Albuquerque gets long-awaited $75 million grant for ART

The troubled Albuquerque Rapid Transit project will receive a $75 million grant from the federal government — more than a year after it was initially announced by the city.

Mayor Tim Keller said Tuesday the money will come in two installments in the coming weeks from the Federal Transit Administration’s Capital Investment Program, reported the Albuquerque Journal and other media outlets.

Some feared the FTA wouldn’t cough up the money at all, leaving the city in a deep financial hole. Keller, who described ART as “a lemon” shortly after he took office, clearly was relieved by Tuesday’s news (via KOB-TV):

“This outcome alleviates the burden of having to cover the cost of the project with City funds or new tax dollars. This project has been a long road for our city and frankly we’ve had to clean up a big mess. There is still a ways to go, but at least now we can balance the books with our residents’ tax dollars restored.”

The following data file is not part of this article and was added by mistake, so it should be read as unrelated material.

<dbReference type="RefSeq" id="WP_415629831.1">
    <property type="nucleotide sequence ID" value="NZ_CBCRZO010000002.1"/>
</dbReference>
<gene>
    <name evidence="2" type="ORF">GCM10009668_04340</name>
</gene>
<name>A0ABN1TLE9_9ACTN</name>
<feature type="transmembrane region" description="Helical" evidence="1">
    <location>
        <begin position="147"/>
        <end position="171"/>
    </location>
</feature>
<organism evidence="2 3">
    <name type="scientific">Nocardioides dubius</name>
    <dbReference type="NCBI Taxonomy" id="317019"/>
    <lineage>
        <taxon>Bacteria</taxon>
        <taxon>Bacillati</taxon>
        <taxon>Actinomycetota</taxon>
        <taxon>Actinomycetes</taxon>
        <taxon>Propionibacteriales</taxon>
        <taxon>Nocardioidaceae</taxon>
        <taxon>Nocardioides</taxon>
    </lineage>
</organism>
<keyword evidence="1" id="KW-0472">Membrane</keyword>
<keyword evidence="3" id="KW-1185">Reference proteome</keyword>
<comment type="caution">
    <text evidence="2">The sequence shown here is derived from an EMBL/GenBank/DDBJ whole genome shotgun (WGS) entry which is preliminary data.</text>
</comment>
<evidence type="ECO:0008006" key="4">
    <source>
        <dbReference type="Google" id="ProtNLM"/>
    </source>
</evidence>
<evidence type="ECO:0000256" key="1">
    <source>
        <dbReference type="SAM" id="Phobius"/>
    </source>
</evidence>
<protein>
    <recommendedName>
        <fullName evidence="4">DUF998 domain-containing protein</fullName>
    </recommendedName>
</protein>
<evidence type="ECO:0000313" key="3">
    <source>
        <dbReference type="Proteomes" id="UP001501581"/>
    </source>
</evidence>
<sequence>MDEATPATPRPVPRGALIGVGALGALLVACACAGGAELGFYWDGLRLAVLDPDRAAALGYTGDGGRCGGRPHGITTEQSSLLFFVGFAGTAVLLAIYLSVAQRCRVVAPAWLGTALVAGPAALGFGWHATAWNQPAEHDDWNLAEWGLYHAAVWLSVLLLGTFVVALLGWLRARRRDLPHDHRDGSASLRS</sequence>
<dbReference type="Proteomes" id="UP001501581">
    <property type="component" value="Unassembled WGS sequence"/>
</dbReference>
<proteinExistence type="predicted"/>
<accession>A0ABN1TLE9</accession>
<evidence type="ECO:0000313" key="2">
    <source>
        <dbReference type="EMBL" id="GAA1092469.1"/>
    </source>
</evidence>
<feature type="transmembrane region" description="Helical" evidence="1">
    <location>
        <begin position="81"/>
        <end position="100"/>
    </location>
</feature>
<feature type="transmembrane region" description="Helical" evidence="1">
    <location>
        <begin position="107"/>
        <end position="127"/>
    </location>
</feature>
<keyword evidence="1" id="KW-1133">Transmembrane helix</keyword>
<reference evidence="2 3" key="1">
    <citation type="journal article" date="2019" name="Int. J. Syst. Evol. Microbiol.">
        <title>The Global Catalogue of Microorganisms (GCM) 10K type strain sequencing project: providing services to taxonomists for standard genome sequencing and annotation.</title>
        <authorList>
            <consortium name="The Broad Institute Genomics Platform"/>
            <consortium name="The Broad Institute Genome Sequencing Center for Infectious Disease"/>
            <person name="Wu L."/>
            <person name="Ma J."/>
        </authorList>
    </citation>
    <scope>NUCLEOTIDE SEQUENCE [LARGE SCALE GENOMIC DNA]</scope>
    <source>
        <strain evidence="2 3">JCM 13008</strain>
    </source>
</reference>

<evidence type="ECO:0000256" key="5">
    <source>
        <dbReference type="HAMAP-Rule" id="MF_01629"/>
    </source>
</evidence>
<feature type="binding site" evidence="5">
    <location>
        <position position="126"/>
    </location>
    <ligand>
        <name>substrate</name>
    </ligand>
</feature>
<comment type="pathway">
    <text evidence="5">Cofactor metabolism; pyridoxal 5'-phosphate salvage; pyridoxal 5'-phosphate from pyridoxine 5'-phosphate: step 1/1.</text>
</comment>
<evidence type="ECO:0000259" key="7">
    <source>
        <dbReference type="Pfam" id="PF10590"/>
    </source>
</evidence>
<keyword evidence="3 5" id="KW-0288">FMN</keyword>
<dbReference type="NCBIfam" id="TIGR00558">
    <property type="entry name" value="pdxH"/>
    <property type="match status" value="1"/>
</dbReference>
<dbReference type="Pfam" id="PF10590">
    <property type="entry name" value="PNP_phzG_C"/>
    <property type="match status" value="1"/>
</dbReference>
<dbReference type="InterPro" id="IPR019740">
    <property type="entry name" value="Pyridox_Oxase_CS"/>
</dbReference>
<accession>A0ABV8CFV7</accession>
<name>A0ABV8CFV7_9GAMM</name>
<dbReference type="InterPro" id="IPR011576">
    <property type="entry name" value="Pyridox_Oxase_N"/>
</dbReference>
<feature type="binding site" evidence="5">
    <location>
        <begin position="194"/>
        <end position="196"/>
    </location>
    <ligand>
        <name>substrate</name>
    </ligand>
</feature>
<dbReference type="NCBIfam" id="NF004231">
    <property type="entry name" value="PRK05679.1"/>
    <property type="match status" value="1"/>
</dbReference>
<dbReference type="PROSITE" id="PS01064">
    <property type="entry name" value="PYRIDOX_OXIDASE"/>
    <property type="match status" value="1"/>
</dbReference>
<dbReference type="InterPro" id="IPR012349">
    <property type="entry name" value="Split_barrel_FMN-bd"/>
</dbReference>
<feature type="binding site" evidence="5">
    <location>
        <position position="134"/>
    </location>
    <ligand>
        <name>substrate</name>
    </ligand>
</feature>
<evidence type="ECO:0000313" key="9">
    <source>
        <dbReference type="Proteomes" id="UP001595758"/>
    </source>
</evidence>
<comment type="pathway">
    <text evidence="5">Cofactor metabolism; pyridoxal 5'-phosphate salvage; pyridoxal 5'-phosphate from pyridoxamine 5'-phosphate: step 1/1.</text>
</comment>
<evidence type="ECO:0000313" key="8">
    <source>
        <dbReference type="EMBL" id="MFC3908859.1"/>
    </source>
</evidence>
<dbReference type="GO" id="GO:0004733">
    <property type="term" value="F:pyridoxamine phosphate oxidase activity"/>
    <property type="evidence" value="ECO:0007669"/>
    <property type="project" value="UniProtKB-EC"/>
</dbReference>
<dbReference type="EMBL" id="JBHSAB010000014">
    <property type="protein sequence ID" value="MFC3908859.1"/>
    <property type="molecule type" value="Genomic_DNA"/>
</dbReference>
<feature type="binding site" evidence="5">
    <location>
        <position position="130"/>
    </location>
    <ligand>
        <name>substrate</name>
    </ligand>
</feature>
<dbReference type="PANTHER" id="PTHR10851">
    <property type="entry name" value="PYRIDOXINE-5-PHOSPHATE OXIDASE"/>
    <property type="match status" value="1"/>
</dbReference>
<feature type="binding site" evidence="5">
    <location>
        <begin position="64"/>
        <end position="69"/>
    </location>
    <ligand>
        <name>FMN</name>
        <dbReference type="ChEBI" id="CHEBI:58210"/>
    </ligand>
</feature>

The previous mayor, Richard Berry, shepherded the $135 million ART project on nine miles of Central Avenue (aka Route 66) through a divided city council, saying the bus transit system was needed to attract new millennial residents and more high-tech companies to Albuquerque.

Route 66 businesses saw steep declines in revenue during construction, and several lawsuits tried to stop the project.

Though construction along Central finished in May, that doesn’t mean ART is functioning. Electric buses built by China-based BYD have to pass testing in Pennsylvania before they are delivered to Albuquerque — something that might not happen until next year. The few BYD buses that were delivered came with design flaws and battery systems that didn’t go as many miles as expected.

The city’s inspector general criticized the city for using general-obligation bonds on the project, proceeding with ART without the grant agreement in place, awarding contracts to untested companies, and appearances of bias.

The state’s auditor also is investigating the ART project.

(Screen-capture image of an Albuquerque Rapid Transit sign)

2 thoughts on “Albuquerque gets long-awaited $75 million grant for ART

  1. Maybe all the general obligation bonds can be repaid. 75 million helps alleviate the corruption, however the final costs are around 140 million, who pays the balance. 75 million over two years still leaves the dog wagging his tail.

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